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What Is Post-Traumatic Stress Disorder?

Posttraumatic stress disorder or PTSD is a psychological and emotional response to a traumatic event (Elzouki, 2012). There is a higher probability to develop PTSD if a person went through a disaster, emergency situation, or traumatic situation. However, it is difficult to diagnose PTSD due to several comorbidity issues.

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It is important to know more about the nature of PTSD. The absence of expert and accurate diagnosis can lead to frustrations when it comes to dealing with symptoms. In the aftermath of a traumatic event or disaster, it is imperative to reduce the impact of traumatic events. It is imperative to initiate a treatment program to help those suffering from PTSD.

What is PTSD?

The problem with PTSD became popular when war veterans came home after World War II. As a result, it was only in the latter part of the 20th century health care professionals were aware of the problem. Researchers are in agreement that this medical condition may have existed since ancient times.

It is a type of anxiety disorder that can occur after someone has been through a traumatic event. A traumatic event has been defined as: “…something horrible and scary that you see or that happens to you” and in the midst of the traumatic event, “…you think that your life or other’s lives are in danger” (Kazak, 2004, p.211).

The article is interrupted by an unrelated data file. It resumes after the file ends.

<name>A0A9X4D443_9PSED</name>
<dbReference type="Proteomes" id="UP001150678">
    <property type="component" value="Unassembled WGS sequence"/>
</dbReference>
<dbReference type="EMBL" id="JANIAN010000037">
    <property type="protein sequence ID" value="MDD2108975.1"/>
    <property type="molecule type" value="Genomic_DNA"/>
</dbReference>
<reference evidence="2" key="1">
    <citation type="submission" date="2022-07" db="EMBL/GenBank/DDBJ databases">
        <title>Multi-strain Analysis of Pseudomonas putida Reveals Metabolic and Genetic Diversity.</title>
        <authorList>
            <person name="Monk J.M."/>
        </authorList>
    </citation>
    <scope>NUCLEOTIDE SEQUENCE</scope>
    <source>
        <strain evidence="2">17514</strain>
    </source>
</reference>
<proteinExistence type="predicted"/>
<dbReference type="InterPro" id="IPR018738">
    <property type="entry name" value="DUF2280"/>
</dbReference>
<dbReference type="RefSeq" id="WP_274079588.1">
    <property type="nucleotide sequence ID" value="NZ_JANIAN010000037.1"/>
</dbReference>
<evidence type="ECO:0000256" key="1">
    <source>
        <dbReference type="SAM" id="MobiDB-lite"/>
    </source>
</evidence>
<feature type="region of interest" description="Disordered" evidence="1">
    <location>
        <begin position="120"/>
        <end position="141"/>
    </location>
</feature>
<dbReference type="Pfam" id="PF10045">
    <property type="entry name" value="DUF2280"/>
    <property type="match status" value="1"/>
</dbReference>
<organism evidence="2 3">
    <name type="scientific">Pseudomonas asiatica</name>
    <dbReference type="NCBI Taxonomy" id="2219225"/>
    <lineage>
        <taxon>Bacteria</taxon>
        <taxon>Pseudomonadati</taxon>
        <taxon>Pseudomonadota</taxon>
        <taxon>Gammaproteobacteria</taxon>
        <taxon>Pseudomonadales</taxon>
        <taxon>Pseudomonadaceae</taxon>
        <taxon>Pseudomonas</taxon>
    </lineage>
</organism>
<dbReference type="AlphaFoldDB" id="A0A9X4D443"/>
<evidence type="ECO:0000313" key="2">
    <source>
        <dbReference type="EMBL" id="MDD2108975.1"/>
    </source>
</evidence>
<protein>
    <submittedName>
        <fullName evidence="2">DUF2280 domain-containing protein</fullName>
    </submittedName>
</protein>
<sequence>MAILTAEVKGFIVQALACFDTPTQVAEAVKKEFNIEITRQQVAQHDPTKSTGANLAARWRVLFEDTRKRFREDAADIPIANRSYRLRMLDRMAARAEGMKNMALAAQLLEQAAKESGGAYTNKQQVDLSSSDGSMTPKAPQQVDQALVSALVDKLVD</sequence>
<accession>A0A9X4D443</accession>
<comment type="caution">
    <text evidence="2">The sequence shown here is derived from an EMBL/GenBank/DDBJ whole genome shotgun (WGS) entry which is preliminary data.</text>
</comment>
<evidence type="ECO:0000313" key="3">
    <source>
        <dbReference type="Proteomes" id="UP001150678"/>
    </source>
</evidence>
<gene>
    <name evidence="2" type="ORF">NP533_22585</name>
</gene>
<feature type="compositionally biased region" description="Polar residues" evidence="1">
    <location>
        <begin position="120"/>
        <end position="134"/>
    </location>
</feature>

Thus, anyone who has gone through a life-threatening event is prone to develop this type of mental illness (Elzouki, 2012). It has something to do with an encounter with an unpleasant event: “Experiencing, witnessing or confronting events that involve actual or threatened death or serious injury, or a threat to the physical integrity of self or others” can lead to the traumatization of the individual (Kazak, 2004, p.212).

The risk factors or events that could lead to PTSD are listed as follows: 1) Combat or military exposure; 2) Child sexual or physical abuse; 3) Terrorist attacks; 4) Sexual or physical assault; 5) Serious accidents; and 6) Natural disasters such as hurricane and earthquake (Husain, Allwood & Bell, 2008, p.52). It is imperative to arrive at a correct diagnosis. The failure to do so can easily impede treatment (Husain, Allwood & Bell, 2008, p.53).

However it is easy to commit errors when it comes to dealing with PTSD due to the nature of the problem. For example, example clinical manifestations are varied, such as, substance abuse, hyper-arousal, irritability, and anger (Husain, Allwood & Bell, 2008). At the same time it is difficult for PTSD patients to acknowledge that they have problems and need help (Husain, Allwood, & Bell, 2008).

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Clinical manifestation includes re-experiencing symptoms. This also includes actions that are focused on the theme of the trauma, nightmares, and distress related to reminders of the traumatic event (Elzuoki, 2012). For example, soldiers with PTSD react negatively to sounds that resemble gunfire or explosions (Elzuoki, 2012).